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Thursday, May 25, 2017
Unexplained bleeding from the tongue
For about 8 weeks now I have noticed blood in small traces (sometimes fresh, sometimes brown) in my mouth on waking, whereby my mouth is full of mucus containing these traces. I visited my doctor and he made me have a chest X-ray (clear), an endoscopy (clear) and blood clotting tests (normal). I also suffer a general sense of dryness in the mouth, although I do seem to produce a lot of mucus, particularly overnight.
More recently I have noticed that, when fresh blood is present, it appears to be coming from tiny bleeding patches on my tongue, and the bleeding stops really quickly.
There are no other symptoms except a general glossiness and whitish colour to the tomgue - no lumps or undue swelling.
I am male, 61 years of age, British and suffered from Hodgkins Disease (nodular sclerosing) diagnosed in 1982 and successfully treated with radiotherapy (and splenectomy) only, no recurrence. The only other serious illness has been two mild heart attacks within the last five years. Treatment is daily Aspirin (75mg), Diltiazem Hydrochloride (200 mg), Losartan Potassium (100mg), Doxazosin Mesilate (4mg), Atorvastatin (20mg). I also take Esomeprazole (20mg) daily for reflux and, for asthsma, Salbutamol (when breathless) and Seretide (two puffs twice daily).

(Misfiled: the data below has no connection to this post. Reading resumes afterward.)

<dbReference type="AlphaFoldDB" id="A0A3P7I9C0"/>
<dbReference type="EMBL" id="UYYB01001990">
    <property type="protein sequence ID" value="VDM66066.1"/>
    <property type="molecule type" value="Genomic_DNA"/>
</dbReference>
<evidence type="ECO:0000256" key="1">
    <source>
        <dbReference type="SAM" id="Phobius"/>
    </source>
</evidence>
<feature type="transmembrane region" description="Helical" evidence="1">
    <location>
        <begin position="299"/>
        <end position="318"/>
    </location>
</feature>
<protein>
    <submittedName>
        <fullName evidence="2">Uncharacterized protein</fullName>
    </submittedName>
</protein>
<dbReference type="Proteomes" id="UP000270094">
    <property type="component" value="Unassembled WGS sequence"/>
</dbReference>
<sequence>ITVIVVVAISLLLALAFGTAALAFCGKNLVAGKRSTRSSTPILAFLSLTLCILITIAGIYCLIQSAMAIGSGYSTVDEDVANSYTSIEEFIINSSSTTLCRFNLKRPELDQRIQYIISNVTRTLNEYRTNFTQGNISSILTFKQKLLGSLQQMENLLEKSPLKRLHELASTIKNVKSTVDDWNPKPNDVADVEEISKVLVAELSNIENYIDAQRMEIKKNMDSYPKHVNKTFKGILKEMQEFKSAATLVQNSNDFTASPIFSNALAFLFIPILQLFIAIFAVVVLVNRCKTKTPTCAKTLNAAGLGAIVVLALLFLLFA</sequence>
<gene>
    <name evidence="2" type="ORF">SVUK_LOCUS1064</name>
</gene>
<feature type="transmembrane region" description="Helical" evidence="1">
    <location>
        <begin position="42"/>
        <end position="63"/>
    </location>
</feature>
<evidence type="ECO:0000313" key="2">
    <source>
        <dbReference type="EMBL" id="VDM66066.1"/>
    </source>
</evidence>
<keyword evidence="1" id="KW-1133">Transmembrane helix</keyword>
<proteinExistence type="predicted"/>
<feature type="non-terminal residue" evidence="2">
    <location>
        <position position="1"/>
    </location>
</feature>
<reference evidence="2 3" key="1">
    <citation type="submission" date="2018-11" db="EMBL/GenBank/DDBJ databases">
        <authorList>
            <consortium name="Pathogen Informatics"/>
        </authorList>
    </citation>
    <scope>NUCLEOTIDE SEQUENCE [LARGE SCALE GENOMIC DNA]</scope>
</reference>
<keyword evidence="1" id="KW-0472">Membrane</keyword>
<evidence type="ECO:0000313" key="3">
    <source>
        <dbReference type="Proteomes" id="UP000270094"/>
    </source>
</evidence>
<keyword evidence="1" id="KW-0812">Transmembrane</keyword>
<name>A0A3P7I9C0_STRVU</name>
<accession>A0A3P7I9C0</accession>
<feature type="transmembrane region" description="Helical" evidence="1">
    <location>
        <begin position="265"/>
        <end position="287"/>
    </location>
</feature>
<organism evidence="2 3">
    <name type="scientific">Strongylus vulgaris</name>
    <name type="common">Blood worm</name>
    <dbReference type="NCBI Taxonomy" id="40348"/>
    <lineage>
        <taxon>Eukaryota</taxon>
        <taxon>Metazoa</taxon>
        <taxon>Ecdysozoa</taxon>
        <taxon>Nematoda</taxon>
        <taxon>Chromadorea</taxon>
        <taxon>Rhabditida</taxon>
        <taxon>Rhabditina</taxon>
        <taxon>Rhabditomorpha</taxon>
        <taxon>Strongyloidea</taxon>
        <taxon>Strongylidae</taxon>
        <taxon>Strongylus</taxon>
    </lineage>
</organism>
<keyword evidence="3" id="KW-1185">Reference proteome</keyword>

Could any of these medications be causing this?
Although this is a question you should also ask your physician, the daily adult dose of aspirin can increase your bleeding tendency slightly. The tongue contains many, superficial blood vessels and as we get older, it is a common place for varicose veins to develop. If these are bitten or injured by the teeth, they could easily account for your mild bleeding problem.
I would recommend a close examination of your tongue by a dentist or dental specialist. I would schedule your appointment early in the day and try to minimize food/drink so as to not dislodge the evidence of bleeding. This should permit the source of the bleeding to be more precisely identified. Treatment, if any, should be determined with input from your physician.
John R Kalmar, DMD, PhD
Clinical Professor of Pathology
College of Dentistry
The Ohio State University